The future is now. October 21st, 2015, the date Dr Emmet Brown and Marty McFly travel to in the future has arrived, and whilst there are some similarities, there are also some glaring differences. One of the lesser discussed but nevertheless interesting predictions surrounds the day after official Back to the Future Day, and what happens to the justice system in 2015 in the Back to the Future || movie - lawyers have become extinct.
This element of the plot stems from the reason they travel to this date in the first place. On October 22nd, 2015, Marty McFly Jr. is tried in a "data-court" for the robbery of the Hill Valley Payroll Station - a crime actually constructed by Griff Tannen. Marty is found guilty and sentenced to 15 years in the California State Penitentiary. His sister, Marlene attempts to break him out and is subsequently sentenced to 20 years in prison.
Whilst there is no further elaboration in the film of what a data court actually is, we gather that at some point prior to 2015, lawyers are abolished as a means of speeding up the court system and resolution of cases. It can be imagined that a data-court uses computers, to establish evidence and then will determine the verdict and sentencing. It seems to be almost a similar, if a little less violent system than that which is shown in another popular 80's sci-fi film Judge Dredd, where street "Judges" arrest and distribute punishments at the same time. If this is the imagining of the future, what is the reality? Are we moving towards a more efficient legal system?
Whilst lawyers aren't quite extinct yet, in order to resolve cases more quickly, the legal sector is increasingly looking at ways in which court can be avoided, the process made swifter and technology utilised to bring the legal system into the future. For example, to avoid going to an employment tribunal employers and employees can enter into a settlement agreement, land is now registered on the electronic land register and the use of mediation and alternative dispute resolution is growing.Furthermore, the recent online dispute resolution service offered by eBay to settle conflicts between buyers and sellers is one step closer to the fast-track legal system of the future indeed.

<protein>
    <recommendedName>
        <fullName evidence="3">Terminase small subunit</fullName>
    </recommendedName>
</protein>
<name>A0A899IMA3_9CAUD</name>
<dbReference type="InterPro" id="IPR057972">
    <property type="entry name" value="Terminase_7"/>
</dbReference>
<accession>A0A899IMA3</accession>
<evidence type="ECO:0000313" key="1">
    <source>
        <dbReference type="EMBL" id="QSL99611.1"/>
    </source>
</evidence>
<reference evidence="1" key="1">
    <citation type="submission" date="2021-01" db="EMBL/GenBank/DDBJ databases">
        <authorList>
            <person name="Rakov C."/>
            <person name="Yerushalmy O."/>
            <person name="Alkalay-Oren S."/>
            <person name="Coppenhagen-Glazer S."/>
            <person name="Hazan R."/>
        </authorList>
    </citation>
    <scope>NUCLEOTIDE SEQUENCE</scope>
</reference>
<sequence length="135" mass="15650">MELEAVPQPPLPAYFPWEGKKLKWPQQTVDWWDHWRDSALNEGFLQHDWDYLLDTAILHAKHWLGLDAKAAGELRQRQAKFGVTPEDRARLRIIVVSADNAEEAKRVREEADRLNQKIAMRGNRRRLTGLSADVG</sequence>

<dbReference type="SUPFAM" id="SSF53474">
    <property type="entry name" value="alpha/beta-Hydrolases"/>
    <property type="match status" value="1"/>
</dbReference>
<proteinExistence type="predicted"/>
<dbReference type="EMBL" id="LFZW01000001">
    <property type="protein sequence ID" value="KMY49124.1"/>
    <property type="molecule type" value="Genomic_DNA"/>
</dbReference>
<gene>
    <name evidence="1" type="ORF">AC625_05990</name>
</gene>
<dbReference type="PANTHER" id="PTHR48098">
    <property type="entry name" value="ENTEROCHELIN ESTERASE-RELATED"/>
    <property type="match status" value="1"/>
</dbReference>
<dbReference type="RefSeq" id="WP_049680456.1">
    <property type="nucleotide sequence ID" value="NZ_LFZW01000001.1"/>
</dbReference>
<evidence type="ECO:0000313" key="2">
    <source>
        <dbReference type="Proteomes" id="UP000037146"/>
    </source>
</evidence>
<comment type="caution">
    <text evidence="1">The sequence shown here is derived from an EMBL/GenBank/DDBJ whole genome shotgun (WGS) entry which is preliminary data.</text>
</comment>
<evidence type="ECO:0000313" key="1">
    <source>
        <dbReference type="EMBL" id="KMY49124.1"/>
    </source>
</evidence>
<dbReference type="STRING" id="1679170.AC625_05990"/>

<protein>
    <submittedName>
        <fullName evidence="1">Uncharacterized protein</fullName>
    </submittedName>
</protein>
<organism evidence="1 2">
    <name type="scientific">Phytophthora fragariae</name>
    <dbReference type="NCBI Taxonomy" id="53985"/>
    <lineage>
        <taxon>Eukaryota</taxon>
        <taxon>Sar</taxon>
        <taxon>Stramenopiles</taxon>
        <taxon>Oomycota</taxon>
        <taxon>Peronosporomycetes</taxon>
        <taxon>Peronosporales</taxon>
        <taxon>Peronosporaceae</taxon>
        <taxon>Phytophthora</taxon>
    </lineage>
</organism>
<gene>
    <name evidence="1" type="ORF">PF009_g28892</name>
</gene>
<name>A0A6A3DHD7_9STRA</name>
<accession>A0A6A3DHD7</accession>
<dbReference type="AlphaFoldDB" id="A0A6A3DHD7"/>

What do you need a lawyer for?
But what do you actually need a lawyer for? There are certain formalities in certain circumstances which must be carried out by a lawyer, for example, signing of certain documents and giving legal advice in certain circumstances. These legal formalities form part of the law to ensure the protection of citizens from those who would seek to take advantage of them. For example, a solicitor is required for buying property as they have the skills to ensure you receive proper title and that what you are buying is what you intended. Also, fairness in the justice system is enshrined in the Human Rights Act, this allows you to have a lawyer to protect you and guide you through a system that you would be less able to do yourself. Whilst the system of the future may be more efficient, less costly and armed with a vast amount of data evidence it was not without flaws.
Maybe, if Martin McFly Jr. had been afforded a lawyer, Marty and Doc would never have needed to travel back to the future.
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